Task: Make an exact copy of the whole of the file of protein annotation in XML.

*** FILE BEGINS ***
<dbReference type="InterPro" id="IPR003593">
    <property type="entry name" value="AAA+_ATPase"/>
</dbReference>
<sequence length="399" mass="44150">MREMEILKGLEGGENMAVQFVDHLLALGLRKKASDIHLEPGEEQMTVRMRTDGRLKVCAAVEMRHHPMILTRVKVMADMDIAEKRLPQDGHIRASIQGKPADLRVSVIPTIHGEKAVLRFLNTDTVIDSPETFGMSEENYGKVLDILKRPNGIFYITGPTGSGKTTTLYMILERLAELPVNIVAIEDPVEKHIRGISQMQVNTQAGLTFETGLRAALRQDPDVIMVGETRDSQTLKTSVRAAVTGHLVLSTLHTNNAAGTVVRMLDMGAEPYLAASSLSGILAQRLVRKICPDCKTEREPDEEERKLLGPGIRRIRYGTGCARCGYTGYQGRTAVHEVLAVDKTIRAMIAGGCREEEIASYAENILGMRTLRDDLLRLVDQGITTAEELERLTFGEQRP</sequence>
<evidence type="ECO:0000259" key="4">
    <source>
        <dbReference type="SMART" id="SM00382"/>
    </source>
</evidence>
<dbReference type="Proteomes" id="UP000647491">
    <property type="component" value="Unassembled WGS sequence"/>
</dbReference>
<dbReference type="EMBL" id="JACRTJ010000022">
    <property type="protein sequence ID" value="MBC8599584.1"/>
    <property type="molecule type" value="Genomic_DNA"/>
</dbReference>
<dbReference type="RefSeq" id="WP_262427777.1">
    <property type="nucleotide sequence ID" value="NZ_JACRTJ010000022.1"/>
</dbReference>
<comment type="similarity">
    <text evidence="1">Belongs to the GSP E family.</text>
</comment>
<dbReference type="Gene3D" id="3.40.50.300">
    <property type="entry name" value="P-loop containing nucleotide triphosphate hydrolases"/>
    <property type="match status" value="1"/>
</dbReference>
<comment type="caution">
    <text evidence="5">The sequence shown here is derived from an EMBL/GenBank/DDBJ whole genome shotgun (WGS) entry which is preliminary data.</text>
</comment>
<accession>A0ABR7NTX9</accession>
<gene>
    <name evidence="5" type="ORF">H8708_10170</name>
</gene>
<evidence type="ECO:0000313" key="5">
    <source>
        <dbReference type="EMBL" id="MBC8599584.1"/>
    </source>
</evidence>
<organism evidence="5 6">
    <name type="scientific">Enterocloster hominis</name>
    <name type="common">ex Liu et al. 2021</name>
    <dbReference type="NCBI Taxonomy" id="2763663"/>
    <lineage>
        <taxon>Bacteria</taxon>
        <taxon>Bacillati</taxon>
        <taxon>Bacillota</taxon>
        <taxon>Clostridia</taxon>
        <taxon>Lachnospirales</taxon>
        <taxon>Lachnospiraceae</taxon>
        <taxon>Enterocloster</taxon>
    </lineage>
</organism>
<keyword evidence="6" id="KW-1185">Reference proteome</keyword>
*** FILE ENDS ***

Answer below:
<dbReference type="InterPro" id="IPR003593">
    <property type="entry name" value="AAA+_ATPase"/>
</dbReference>
<sequence length="399" mass="44150">MREMEILKGLEGGENMAVQFVDHLLALGLRKKASDIHLEPGEEQMTVRMRTDGRLKVCAAVEMRHHPMILTRVKVMADMDIAEKRLPQDGHIRASIQGKPADLRVSVIPTIHGEKAVLRFLNTDTVIDSPETFGMSEENYGKVLDILKRPNGIFYITGPTGSGKTTTLYMILERLAELPVNIVAIEDPVEKHIRGISQMQVNTQAGLTFETGLRAALRQDPDVIMVGETRDSQTLKTSVRAAVTGHLVLSTLHTNNAAGTVVRMLDMGAEPYLAASSLSGILAQRLVRKICPDCKTEREPDEEERKLLGPGIRRIRYGTGCARCGYTGYQGRTAVHEVLAVDKTIRAMIAGGCREEEIASYAENILGMRTLRDDLLRLVDQGITTAEELERLTFGEQRP</sequence>
<evidence type="ECO:0000259" key="4">
    <source>
        <dbReference type="SMART" id="SM00382"/>
    </source>
</evidence>
<dbReference type="Proteomes" id="UP000647491">
    <property type="component" value="Unassembled WGS sequence"/>
</dbReference>
<dbReference type="EMBL" id="JACRTJ010000022">
    <property type="protein sequence ID" value="MBC8599584.1"/>
    <property type="molecule type" value="Genomic_DNA"/>
</dbReference>
<dbReference type="RefSeq" id="WP_262427777.1">
    <property type="nucleotide sequence ID" value="NZ_JACRTJ010000022.1"/>
</dbReference>
<comment type="similarity">
    <text evidence="1">Belongs to the GSP E family.</text>
</comment>
<dbReference type="Gene3D" id="3.40.50.300">
    <property type="entry name" value="P-loop containing nucleotide triphosphate hydrolases"/>
    <property type="match status" value="1"/>
</dbReference>
<comment type="caution">
    <text evidence="5">The sequence shown here is derived from an EMBL/GenBank/DDBJ whole genome shotgun (WGS) entry which is preliminary data.</text>
</comment>
<accession>A0ABR7NTX9</accession>
<gene>
    <name evidence="5" type="ORF">H8708_10170</name>
</gene>
<evidence type="ECO:0000313" key="5">
    <source>
        <dbReference type="EMBL" id="MBC8599584.1"/>
    </source>
</evidence>
<organism evidence="5 6">
    <name type="scientific">Enterocloster hominis</name>
    <name type="common">ex Liu et al. 2021</name>
    <dbReference type="NCBI Taxonomy" id="2763663"/>
    <lineage>
        <taxon>Bacteria</taxon>
        <taxon>Bacillati</taxon>
        <taxon>Bacillota</taxon>
        <taxon>Clostridia</taxon>
        <taxon>Lachnospirales</taxon>
        <taxon>Lachnospiraceae</taxon>
        <taxon>Enterocloster</taxon>
    </lineage>
</organism>
<keyword evidence="6" id="KW-1185">Reference proteome</keyword>